**📕 Read More: How to Apply Excel Formula to Change Text Color Based on Value**

**Conditional Formatting**

#### 2.3. Applying New Rule for Multiple Rows

Next, we will use **Conditional Formatting** to locate the bottom-ranked value in multiple Rows using a formula. Similar to the previous one, we will utilize the **MIN function** here.

**⬇️⬇️ STEPS ⬇️⬇️**

- First, select your data range, as we selected
**C7:E11**. - Then, go to
**Home**tab, and from the**Styles**group and select**Conditional Formatting**. Finally, choose**New Rule**from the menu.

- In order to put a new formula we will select
**Use a formula to determine which cells to format**. This selection will bring forth a box where we will write our formula. Type this formula in the box.

**=C7=MIN($C7:$E7)**

- Again, to highlight the lowest values, select
**Format**. The**Format Cells**box will help us in this case. From**Fill**tab select any color you want. We are selecting red then press**OK**.

Now, your lowest values in each Row have been highlighted.

**📕 Read More: Conditional Formatting to Highlight Row Based on Date in Excel**

**Conditional Formatting**

#### 2.4. Applying New Rule for Multiple Columns

Finally, we will use **Conditional Formatting** to locate the bottom-ranked value in multiple Columns using a formula. Again, we are using the **MIN function** for the rule setting.

**⬇️⬇️ STEPS ⬇️⬇️**

- First, select your data range, as we selected
**C7:E11**. - Then, go to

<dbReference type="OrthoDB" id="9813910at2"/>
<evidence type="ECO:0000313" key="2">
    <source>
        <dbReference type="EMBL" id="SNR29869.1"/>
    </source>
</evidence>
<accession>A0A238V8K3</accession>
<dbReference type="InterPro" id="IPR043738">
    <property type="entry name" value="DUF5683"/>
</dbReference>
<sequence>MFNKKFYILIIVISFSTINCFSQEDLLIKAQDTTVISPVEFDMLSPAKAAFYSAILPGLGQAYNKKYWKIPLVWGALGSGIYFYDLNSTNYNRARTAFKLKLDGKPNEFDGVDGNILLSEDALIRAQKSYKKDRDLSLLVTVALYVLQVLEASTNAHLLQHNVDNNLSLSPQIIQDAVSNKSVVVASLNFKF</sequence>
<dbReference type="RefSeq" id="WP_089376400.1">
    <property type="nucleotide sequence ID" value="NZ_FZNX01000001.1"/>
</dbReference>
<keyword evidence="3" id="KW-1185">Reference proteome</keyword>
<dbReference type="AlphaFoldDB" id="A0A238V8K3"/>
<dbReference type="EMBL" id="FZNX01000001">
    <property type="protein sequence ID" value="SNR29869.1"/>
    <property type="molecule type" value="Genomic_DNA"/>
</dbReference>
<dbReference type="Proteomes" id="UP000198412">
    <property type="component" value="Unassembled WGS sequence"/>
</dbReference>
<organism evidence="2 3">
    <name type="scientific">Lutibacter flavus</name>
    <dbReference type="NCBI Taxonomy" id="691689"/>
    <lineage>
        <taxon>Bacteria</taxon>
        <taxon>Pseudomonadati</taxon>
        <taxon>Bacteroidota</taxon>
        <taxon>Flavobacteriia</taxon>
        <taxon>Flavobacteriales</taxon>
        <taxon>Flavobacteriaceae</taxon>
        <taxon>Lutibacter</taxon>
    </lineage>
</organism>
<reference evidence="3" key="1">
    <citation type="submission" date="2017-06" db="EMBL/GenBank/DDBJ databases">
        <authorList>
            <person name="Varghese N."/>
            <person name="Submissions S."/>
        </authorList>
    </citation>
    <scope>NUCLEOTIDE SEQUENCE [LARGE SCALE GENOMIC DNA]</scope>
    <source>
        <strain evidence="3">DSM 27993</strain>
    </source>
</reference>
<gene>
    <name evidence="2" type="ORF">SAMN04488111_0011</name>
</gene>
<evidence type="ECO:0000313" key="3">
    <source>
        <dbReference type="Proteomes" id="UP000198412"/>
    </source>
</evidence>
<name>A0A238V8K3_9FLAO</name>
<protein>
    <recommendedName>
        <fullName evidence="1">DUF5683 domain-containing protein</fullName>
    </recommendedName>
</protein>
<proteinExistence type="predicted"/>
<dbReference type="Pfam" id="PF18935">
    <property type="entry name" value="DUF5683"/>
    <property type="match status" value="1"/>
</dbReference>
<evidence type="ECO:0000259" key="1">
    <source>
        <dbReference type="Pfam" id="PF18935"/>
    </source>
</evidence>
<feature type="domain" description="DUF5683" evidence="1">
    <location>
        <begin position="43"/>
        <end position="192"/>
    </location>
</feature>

**Home**tab, and from the**Styles**group select**Conditional Formatting**. Finally, choose**New Rule**from the menu.

- In order to put a new formula we will select
**Use a formula to determine which cells to format**. This selection will bring forth a box where we will write our formula. Type this formula in the box.

**=C7=MIN(C$7:C$11)**

- Again, to highlight the lowest values, select
**Format**. The**Format Cells**window will help us in this case. From**Fill**tab, select any color you want. We are selecting red then press**OK**.

Now, your lowest values in each Column have been highlighted.

**Method 3**

### 3. Utilizing SMALL Function

If you need to find the lowest value and place it in another cell, you will have to use functions. In this way, the original table remains intact. So in this example, we will use the **SMALL function** to show you how you can identify the lowest value and also place it somewhere else. But first, let’s learn the syntax of the function.

**SMALL(array, k)**

The arguments are:

**array** – a collection of numerical values in an array.

**k** – position, expressed as an integer, with 1 being the smallest value.

The **SMALL** function returns the array’s **kth** smallest value.